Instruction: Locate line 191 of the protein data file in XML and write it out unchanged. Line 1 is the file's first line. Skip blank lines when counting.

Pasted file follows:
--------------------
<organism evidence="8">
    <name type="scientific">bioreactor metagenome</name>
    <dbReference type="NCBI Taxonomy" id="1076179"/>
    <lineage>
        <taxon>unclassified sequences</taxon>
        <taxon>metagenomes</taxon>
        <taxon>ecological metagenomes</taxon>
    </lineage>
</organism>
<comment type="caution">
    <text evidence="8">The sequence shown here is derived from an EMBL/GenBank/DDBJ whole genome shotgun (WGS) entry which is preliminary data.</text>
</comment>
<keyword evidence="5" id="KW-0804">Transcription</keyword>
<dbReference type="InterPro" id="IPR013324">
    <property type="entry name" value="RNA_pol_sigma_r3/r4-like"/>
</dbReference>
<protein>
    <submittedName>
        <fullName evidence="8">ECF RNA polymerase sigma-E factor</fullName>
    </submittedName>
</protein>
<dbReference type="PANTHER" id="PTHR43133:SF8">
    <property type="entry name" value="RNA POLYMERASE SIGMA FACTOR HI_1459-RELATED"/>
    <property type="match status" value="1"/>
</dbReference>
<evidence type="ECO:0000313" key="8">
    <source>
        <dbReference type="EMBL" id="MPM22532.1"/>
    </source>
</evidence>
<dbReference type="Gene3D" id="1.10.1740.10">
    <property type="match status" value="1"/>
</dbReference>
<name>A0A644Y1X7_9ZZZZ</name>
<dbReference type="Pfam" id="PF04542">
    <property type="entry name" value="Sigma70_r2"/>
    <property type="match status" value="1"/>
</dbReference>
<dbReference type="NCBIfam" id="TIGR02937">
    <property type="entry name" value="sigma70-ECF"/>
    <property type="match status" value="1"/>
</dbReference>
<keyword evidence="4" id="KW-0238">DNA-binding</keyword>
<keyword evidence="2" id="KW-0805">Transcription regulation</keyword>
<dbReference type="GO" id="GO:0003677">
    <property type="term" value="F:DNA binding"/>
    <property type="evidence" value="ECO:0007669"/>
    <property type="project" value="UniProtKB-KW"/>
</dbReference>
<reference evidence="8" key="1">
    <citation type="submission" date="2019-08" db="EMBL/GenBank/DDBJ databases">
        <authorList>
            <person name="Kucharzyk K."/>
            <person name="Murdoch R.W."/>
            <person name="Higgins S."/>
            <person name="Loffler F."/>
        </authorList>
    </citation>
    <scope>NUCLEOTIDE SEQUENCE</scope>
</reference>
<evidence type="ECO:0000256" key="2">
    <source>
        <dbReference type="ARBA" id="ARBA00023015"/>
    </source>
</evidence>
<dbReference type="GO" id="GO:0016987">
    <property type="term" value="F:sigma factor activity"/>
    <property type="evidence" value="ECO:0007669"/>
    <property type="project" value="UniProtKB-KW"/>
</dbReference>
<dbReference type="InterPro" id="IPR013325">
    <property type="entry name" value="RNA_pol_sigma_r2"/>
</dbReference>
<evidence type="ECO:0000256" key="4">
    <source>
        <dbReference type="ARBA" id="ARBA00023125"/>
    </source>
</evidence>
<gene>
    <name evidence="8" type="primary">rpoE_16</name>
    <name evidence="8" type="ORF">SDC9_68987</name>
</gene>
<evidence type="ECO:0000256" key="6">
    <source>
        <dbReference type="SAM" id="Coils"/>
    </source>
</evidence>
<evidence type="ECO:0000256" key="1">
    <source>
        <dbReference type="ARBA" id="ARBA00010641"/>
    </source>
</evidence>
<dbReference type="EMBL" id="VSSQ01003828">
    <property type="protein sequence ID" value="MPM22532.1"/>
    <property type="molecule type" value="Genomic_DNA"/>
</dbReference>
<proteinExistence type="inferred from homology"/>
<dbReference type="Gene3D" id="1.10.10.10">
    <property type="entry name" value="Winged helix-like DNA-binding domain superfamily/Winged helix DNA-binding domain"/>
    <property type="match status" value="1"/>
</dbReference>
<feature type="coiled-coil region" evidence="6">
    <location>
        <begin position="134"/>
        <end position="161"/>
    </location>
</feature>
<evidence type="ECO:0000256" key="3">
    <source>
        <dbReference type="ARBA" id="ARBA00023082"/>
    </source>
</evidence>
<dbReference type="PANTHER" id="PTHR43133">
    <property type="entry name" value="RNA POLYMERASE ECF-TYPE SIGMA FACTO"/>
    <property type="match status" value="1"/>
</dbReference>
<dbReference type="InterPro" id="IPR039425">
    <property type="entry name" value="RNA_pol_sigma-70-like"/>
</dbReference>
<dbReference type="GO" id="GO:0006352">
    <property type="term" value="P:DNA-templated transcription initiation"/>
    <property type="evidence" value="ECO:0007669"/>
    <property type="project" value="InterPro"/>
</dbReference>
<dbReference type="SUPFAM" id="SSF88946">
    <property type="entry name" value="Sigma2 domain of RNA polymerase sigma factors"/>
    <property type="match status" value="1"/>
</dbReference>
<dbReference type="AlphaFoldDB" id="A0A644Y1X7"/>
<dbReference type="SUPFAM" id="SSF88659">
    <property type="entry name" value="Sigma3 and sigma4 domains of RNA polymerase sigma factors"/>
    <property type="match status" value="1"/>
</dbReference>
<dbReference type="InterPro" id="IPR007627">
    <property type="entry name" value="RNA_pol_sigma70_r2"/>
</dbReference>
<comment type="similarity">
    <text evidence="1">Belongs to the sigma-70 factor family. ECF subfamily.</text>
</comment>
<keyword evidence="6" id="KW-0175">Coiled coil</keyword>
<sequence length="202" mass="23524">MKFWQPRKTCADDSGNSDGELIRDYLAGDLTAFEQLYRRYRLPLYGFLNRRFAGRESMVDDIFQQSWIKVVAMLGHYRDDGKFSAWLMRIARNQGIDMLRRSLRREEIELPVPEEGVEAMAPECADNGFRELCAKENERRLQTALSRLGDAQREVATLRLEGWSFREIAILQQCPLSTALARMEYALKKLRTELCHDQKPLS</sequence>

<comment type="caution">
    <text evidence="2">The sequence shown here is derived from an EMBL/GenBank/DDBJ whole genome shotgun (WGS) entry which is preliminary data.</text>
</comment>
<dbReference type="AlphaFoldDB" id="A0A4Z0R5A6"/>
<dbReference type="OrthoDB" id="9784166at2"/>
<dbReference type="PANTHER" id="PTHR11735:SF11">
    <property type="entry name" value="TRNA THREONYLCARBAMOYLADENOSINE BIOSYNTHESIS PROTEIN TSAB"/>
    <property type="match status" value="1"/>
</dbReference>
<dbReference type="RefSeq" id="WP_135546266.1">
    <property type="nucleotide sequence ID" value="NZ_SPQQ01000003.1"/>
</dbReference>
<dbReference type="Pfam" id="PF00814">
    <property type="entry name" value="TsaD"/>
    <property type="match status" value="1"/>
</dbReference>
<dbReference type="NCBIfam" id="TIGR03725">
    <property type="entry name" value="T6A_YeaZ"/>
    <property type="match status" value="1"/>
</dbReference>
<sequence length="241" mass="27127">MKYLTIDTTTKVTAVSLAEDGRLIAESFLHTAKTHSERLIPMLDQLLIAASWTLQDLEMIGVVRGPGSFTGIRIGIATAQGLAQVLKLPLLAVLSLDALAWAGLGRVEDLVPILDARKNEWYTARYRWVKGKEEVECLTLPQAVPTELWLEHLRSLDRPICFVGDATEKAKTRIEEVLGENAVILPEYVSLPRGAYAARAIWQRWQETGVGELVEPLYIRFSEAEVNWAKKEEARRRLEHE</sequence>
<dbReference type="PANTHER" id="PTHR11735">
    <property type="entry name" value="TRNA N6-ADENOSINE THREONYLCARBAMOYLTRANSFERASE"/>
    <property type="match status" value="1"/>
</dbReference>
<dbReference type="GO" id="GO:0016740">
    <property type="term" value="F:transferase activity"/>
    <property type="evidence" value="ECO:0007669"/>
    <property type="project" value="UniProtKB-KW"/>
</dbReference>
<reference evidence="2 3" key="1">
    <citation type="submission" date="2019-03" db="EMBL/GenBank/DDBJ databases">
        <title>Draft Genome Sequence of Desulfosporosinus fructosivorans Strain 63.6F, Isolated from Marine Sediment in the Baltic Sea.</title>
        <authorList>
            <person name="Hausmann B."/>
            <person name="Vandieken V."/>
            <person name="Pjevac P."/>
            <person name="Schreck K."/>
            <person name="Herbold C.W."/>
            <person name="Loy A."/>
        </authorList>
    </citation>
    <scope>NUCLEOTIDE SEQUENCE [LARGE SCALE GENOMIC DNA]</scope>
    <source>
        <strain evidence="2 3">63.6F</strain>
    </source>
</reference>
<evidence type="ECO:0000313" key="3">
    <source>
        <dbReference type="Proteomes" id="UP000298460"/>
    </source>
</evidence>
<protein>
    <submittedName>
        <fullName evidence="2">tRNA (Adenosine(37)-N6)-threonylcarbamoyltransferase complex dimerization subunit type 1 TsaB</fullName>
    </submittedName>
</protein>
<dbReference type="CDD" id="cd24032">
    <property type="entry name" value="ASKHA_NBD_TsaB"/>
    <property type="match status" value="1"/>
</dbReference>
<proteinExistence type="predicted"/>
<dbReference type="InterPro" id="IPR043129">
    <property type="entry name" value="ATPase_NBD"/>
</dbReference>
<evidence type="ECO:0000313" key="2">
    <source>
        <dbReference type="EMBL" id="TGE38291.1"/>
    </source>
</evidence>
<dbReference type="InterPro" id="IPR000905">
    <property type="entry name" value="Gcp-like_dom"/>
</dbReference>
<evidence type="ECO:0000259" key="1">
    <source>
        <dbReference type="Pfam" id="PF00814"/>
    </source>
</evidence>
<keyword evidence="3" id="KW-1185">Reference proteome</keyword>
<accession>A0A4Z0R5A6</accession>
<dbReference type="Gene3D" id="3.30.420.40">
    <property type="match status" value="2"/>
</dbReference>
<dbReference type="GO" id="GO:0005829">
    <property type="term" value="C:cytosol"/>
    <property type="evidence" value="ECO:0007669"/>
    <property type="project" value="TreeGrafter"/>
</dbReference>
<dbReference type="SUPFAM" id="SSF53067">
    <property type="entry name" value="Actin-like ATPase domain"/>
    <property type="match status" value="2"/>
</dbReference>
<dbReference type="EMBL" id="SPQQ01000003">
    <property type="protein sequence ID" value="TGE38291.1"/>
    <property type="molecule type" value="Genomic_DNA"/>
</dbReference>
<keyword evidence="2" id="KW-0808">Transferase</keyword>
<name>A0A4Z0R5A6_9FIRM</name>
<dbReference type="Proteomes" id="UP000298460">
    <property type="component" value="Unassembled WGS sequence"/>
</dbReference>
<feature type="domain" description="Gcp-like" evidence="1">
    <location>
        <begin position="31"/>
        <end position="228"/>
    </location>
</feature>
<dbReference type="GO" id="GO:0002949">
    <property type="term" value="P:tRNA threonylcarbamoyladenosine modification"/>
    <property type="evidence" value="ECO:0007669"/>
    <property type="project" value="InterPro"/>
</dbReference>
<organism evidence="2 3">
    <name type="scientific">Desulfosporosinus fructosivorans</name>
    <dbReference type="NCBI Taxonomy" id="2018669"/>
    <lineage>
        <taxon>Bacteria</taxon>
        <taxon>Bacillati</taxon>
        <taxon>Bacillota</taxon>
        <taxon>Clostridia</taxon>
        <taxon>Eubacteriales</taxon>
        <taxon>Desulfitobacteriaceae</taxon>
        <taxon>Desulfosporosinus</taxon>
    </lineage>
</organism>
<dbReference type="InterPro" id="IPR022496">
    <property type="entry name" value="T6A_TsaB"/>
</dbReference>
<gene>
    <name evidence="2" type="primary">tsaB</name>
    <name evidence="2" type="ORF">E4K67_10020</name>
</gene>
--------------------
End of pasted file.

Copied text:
        <dbReference type="Proteomes" id="UP000298460"/>